Repairing A Vintage Display Cabinet (Part 2 of 2)

In this video I repair and restore a vintage display cabinet. I sand and re-finish the top, re-finish the legs and make new shelves for it.

In the last video - part 1 - I repaired the legs on the display unit.  I made new wings for one of the legs and after sanding the leg I needed to try to match the colour of the other legs on to this one.

I first applied some of this dark teak stain, and that did a pretty good job of blending in the colour of the new wood with the old. I I applied two coats.
And because the other legs had a slight red coloured tint to them, I thought I'd try some of this mahogany varnish, which also has a red tint to it, and that helped to blend the colours even more and by this point there was really no discernable difference between the colours of the repaired leg and the old ones, so after letting the varnish dry I applied some spray varnish.  
And when that was dry I sanded at 400 grit, to get the finish smooth, and then wiped away the dust and applied a second coat. And I was happy with how it looked - it was a prety good match so I left it there.
Next I did some sanding to the side of the unit which had had some damage to it, and I then I started work sanding down the top.  The top was solid wood so I didn't need to worry about sanding through any veneers.  I sanded at 80 with my random orbit sander and the old finish clogged up the paper quite a lot so I went through a few discs. Then I sanded at 120 and then 240 by hand. 
And I also sanded the veneered back panel by hand.  For some reason it hadn't occurred to me to look and see if I could remove the back panel first - which was a bit stupid of me - and more on that later.
Then I wiped the surface clean with some mineral spirits.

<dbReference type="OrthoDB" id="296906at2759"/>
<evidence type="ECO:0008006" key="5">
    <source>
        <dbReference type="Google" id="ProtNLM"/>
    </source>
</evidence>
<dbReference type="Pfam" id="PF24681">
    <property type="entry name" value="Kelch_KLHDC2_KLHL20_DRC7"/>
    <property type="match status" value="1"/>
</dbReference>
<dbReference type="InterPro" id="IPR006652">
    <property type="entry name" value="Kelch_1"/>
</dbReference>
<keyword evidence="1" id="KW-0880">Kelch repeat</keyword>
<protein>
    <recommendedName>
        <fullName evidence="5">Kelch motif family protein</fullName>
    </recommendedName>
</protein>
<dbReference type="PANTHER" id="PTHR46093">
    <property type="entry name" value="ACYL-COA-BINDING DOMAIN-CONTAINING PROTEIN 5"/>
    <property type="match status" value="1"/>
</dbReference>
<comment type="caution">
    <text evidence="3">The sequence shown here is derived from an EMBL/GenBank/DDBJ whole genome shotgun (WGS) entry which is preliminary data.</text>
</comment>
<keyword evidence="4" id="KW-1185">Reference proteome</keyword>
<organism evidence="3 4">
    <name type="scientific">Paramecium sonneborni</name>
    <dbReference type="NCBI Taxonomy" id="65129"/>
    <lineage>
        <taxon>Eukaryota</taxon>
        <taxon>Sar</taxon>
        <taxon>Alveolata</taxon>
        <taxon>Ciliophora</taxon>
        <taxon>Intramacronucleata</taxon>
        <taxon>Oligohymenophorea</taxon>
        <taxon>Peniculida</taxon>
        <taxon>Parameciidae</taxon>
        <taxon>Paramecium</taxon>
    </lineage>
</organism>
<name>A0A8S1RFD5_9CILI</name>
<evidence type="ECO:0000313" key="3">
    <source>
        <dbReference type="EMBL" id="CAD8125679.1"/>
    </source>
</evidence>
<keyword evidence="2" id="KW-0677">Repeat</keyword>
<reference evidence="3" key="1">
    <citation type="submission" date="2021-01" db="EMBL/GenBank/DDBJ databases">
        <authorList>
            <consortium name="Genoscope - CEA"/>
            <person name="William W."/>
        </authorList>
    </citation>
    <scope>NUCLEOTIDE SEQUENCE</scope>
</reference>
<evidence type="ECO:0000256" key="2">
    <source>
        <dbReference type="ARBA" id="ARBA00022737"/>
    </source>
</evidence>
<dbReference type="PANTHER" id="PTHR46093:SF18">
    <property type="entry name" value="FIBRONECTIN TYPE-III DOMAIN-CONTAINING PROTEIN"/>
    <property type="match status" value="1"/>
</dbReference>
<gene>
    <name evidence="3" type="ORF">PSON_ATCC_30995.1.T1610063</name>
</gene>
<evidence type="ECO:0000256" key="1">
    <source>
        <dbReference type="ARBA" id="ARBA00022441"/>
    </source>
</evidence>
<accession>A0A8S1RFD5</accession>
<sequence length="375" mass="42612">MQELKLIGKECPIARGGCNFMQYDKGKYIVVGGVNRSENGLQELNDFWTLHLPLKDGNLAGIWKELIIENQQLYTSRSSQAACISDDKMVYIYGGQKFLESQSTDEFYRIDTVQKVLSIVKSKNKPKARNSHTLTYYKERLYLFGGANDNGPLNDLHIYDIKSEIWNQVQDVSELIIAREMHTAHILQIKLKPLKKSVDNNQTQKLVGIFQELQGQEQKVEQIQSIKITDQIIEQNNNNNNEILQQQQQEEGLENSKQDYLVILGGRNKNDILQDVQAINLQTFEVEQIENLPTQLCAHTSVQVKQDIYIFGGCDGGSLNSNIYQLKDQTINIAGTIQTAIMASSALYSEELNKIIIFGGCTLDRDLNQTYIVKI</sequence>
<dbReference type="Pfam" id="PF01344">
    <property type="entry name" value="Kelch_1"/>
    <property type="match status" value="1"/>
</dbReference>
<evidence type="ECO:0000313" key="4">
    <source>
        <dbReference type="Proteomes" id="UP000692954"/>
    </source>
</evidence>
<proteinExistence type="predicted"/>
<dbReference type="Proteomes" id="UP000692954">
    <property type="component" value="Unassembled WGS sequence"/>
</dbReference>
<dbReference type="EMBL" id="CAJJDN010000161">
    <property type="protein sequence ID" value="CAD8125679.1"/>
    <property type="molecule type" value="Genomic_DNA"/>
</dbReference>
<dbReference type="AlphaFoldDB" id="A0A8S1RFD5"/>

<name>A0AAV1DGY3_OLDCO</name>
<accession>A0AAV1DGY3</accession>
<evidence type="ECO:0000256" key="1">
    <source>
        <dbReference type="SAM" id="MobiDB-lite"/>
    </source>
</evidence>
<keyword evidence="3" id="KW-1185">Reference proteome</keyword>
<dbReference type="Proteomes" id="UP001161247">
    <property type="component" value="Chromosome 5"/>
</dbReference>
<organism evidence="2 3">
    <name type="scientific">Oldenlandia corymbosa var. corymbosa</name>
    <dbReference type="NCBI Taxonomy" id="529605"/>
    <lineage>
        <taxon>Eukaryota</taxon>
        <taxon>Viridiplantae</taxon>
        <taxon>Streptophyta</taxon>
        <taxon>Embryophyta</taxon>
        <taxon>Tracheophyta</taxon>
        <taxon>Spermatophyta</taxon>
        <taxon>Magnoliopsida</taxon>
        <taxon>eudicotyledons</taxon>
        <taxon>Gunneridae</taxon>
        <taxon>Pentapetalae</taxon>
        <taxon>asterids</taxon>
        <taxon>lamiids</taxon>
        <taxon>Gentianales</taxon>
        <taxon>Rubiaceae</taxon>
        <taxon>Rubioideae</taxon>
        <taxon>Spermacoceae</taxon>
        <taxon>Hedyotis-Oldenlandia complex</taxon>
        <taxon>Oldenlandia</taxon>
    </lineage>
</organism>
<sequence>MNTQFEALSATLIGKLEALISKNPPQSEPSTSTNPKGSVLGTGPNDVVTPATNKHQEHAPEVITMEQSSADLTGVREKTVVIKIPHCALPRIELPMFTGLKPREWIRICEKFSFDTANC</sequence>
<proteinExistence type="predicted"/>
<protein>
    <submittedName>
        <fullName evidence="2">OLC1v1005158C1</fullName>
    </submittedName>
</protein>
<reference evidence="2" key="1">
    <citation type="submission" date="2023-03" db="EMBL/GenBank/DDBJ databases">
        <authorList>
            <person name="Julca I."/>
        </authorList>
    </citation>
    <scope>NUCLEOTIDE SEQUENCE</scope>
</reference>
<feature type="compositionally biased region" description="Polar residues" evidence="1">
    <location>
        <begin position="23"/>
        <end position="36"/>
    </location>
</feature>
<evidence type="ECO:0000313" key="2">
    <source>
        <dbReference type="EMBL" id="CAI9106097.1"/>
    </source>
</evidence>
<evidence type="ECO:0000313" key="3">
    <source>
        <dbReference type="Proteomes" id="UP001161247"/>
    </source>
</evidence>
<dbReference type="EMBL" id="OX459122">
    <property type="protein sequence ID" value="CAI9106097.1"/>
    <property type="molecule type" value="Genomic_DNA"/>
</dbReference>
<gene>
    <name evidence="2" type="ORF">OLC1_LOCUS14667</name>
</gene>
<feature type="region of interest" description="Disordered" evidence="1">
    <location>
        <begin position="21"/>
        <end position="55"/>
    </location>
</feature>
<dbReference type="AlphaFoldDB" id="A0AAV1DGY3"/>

And then I hand sanded at 400 grit. 
And then I applied boiled linseed oil to nourish the wood.
When the oil had dried I applied spray varnish.  I chose it as a top coat because I knew it would be hardwearing which I think is required for a top like this as it's bound to have drinks and things put on top of it at some point in it's life.
Then I wet sanded with mineral spirits at 400 grit to smooth over the finish. 
Now before I got to applying a second coat of the spray varnish, I noticed that the back panel was simply screwed to the top from underneath.
So at this point I created more work for myself, and decided it'd be better to remove it, as that would give me access to the whole top, and better access to the veneer on the back panel too, but ofcourse that meant that I needed to start again with the re-finishing process.
So I used a cabinet scraper to remove as much of the top coat that I could, and then sanded back to bear wood once again.  It was quite annoying having to do this again, but it was my own fault for not thinking it through before jumping straight in to it - and I thought it would be worth it to do this again and do it properly.  
So after sanding again, and wiping away the dust again I applied spray varnish again, then I wet sanded again at 400 grit, and applied a second coat. Then I wet sanded again at 600 grit and applied a third coat. 
I used an 80 grit paper on the belt sander to remove the veneer.
I sanded at 80, 120 and then 240 grit with my random orbit sander to remove any marks left by the belt sander.  And then I used the dark teak stain again to better match the colour of the top.  After staining I sanded by hand at 400 grit and then applied some more of the mahogany varnish to give it more of a red tint.
And when that was dry I finished with spray varnish, sanding between coats again using the same method as I had for the top.
And it turned out pretty good.
So then I added the old screws again but the panel still fitted quite loose so I drilled some new pilot holes using a right angle drill attachment, and then added new screws and it was nice and solid after that.